Before the Revolution, Erelio resolved to preach, eventually attending New Pines Church Seminary in neighbouring Villa Clara province. In 1964 – five years into Cuba’s new political order – Martinez graduated from Havana’s Western Baptist Seminary, already serving Christian Reformed congregations in Havana and Matanzas province.
By 1964 most churches had lost contact with European or North American counterparts due to government restrictions. Government strategy of not-so-benign neglect seemed to shrink churches to slow deaths. One Christian Reformed congregation in Alacranes survived solely because of the dogged faith of two women. They opened the church every Wednesday for prayer and every Sunday for worship, according to the government-approved schedule. They sang from memory, taught their children and read from gradually decaying Bibles, usually without a pastor.
Meanwhile Erelio Martinez and a few colleagues criss-crossed Matanzas, hitch-hiking in the few vehicles on the roads at that time, walking long distances, visiting congregations as often as possible. Constant pressure – and occasional threats to life and property – forced many pastors to leave Cuba. Those who stayed couldn’t always work for the church. Martinez and other targeted pastors were drafted for two consecutive seasons to work far from home cutting sugar cane.
Regardless, Erelio and colleagues from different denominations were determined to develop Cuban churches despite little outside help. The Cuban Council of Churches was able to receive rare visits from World Council of Churches’ representatives. Its leaders had developed crucial experience working with churches in Soviet Bloc nations throughout the Cold War. Thus Protestant denominations learned to cooperate in seminary education, respecting their unique doctrines and confessions, while presenting a united face to local, regional and national governments.
Trio singing at a CRC, part of a Cuba Church Convention in 2016.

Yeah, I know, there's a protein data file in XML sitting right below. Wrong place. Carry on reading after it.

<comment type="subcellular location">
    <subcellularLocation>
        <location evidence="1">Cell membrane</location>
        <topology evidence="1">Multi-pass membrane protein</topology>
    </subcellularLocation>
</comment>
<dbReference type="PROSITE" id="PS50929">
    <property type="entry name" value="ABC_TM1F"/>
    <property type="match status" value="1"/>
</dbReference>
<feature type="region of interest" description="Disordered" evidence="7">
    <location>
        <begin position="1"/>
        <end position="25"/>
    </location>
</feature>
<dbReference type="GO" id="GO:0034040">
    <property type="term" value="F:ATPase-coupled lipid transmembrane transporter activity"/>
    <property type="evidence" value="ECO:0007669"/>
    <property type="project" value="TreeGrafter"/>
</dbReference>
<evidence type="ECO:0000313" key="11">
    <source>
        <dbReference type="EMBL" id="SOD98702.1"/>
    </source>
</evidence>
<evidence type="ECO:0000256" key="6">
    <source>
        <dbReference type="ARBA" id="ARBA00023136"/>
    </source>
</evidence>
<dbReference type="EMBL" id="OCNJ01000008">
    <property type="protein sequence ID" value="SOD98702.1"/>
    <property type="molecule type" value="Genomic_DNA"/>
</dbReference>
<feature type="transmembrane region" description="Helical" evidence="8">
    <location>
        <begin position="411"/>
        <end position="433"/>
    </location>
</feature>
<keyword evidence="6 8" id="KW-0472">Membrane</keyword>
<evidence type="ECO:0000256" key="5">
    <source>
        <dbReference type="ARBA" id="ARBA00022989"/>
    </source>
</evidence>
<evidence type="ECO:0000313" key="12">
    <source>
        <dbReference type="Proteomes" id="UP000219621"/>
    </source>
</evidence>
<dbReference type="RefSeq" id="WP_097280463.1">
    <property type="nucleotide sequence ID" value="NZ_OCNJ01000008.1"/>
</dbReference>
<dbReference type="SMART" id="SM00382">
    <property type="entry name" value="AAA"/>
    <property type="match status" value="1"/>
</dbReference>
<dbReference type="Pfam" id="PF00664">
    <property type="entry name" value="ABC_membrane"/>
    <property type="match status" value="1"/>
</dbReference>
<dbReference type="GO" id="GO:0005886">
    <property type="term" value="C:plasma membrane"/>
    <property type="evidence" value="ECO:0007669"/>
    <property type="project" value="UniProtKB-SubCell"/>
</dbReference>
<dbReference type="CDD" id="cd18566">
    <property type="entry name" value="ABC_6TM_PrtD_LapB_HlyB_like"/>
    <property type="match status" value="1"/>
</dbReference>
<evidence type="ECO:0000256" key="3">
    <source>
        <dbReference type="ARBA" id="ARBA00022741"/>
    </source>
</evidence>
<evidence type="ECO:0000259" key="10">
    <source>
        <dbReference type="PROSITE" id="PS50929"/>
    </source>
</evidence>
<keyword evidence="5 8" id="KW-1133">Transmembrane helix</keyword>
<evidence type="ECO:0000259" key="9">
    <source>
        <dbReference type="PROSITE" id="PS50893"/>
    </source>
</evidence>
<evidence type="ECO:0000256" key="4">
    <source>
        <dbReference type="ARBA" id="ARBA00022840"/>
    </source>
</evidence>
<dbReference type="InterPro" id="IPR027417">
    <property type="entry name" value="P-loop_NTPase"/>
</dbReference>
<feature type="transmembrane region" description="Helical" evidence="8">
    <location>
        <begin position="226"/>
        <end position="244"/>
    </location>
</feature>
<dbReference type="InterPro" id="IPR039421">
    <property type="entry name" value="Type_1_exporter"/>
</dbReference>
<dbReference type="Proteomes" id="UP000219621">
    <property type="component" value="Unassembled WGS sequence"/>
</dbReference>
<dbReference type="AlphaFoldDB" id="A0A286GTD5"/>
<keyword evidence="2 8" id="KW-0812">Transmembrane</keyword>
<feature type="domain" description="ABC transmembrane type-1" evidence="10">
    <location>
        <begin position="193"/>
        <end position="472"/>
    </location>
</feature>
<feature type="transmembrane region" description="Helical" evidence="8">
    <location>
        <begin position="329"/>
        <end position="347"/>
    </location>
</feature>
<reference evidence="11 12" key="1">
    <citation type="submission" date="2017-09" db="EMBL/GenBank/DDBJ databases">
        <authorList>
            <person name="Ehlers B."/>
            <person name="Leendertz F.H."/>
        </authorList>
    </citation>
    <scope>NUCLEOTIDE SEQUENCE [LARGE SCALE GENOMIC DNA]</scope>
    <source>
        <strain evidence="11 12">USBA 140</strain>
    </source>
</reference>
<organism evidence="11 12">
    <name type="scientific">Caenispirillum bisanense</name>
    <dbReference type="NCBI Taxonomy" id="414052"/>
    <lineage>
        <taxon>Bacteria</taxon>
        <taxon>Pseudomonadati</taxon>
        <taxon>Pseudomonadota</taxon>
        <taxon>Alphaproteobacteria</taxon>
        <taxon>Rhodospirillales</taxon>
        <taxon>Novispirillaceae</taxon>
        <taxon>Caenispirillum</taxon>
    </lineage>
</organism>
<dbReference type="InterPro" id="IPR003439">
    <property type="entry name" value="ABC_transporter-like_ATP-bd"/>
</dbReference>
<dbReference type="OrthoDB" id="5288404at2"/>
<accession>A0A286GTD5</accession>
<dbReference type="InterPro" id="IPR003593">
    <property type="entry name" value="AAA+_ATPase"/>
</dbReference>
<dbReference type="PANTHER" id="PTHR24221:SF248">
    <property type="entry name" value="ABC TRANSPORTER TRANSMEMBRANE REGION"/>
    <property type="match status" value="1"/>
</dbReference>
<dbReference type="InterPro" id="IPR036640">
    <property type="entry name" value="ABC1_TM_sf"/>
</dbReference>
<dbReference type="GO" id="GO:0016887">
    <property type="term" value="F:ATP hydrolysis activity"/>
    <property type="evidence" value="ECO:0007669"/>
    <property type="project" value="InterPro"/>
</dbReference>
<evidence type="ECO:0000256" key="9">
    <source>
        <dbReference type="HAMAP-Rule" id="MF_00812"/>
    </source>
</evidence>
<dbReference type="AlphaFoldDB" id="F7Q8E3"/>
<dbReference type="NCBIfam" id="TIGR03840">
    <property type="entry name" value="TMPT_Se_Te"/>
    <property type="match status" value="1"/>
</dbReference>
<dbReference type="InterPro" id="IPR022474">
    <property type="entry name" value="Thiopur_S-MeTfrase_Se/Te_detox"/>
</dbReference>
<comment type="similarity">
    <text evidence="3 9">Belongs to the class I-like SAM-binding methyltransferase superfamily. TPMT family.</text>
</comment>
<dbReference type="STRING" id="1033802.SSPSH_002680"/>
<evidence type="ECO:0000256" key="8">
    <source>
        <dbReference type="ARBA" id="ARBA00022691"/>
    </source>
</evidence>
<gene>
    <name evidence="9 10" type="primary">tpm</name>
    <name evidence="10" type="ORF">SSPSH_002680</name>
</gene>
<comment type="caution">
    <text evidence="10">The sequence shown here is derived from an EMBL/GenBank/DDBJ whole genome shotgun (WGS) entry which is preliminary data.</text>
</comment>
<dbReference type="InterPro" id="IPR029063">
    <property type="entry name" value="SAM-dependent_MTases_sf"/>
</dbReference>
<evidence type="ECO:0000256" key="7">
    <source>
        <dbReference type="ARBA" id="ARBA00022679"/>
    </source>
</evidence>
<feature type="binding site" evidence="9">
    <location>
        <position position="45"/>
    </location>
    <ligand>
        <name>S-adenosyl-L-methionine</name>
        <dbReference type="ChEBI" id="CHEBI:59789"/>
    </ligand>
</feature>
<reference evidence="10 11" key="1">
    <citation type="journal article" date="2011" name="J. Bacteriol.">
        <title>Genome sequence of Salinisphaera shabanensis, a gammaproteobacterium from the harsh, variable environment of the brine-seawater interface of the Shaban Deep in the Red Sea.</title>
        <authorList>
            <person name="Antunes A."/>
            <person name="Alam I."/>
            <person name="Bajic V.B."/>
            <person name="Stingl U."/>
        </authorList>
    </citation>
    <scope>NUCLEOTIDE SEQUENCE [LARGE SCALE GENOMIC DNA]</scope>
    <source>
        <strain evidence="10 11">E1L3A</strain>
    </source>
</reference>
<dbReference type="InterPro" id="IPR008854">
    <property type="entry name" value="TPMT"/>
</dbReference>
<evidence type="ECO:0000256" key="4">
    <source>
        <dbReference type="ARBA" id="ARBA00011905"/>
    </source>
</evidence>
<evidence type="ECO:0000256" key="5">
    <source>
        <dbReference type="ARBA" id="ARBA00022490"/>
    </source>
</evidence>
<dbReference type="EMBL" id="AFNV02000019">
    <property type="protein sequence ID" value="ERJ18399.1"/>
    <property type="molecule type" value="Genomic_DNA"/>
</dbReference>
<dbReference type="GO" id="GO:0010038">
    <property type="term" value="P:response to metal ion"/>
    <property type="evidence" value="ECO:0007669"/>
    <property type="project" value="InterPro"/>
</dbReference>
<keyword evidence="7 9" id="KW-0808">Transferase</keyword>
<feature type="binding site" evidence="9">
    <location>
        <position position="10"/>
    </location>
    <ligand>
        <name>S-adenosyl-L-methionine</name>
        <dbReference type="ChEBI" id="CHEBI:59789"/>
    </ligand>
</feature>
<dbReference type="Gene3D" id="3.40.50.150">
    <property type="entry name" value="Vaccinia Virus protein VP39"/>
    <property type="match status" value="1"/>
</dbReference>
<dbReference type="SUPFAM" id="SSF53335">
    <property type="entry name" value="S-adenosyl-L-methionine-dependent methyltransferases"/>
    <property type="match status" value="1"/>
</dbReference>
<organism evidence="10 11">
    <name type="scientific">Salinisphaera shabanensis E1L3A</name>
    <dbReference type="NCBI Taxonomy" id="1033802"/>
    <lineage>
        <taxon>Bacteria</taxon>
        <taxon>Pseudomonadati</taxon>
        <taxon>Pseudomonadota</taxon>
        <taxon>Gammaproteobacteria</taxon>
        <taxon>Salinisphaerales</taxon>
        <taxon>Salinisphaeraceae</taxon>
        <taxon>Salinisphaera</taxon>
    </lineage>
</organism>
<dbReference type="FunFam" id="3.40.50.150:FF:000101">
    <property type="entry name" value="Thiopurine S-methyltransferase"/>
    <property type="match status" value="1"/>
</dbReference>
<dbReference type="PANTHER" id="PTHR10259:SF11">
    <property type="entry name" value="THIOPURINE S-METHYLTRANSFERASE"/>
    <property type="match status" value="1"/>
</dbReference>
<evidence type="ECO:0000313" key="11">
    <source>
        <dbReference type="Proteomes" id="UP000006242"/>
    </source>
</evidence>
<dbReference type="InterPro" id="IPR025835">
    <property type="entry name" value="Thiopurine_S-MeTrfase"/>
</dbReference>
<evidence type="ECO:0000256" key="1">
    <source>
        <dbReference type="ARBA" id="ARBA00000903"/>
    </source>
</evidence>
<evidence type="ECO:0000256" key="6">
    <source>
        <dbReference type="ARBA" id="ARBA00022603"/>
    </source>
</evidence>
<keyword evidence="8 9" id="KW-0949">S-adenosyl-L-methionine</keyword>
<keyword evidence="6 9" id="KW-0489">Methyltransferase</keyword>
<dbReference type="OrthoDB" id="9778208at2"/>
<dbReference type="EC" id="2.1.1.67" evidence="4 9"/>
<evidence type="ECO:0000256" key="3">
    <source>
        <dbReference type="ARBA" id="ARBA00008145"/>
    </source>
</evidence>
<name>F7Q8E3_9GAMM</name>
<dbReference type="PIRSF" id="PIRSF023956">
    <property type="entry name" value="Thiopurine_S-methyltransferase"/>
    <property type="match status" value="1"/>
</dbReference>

Martinez himself was a Vice-President and Treasurer of the Council for many years, representing Matanzas. This position required him to meet with officials to lobby for scarce materials for building upkeep and for maintaining the right to worship. Gospel presence grew slowly throughout the region, though not without opposition. By 1998 the churches had gained permission to hold rallies in baseball stadiums after protracted efforts to treat Protestants as generously as Catholics leading up to Pope John Paul II’s visit to Cuba.
Before that time, Martinez endured other opposition. In the late 1960s, Erelio was leading worship at Bolodron CRC. Several local Communist thugs burst in, trying to drag him off. One member ran to the police, who respected the law more than the Party zealots. They jailed Erelio overnight for protection, returning him to Jaguey Grande the next day.
Martinez never lost his sense of patriotism. While overseas on ecumenical work, he would counter attacks on Cuba or Fidel Castro by saying, “I’m a Christian pastor living in a difficult land, but Castro is my president, even if I don’t agree with his philosophy or government.”
Erelio Martinez’ road from outcast to honoured citizen abounds with ironies. Never fighting the government that wanted the Church, him and all pastors and Christians to disappear, Martinez is emblematic of God’s people called to be meek as doves and wise as serpents.
That is the life that high school students in his home town were assigned to research, interviewing colleagues and family members. Perhaps they will begin to wonder that, if the gates of hell will not prevail against Christ’s Church, neither will any ideology or government.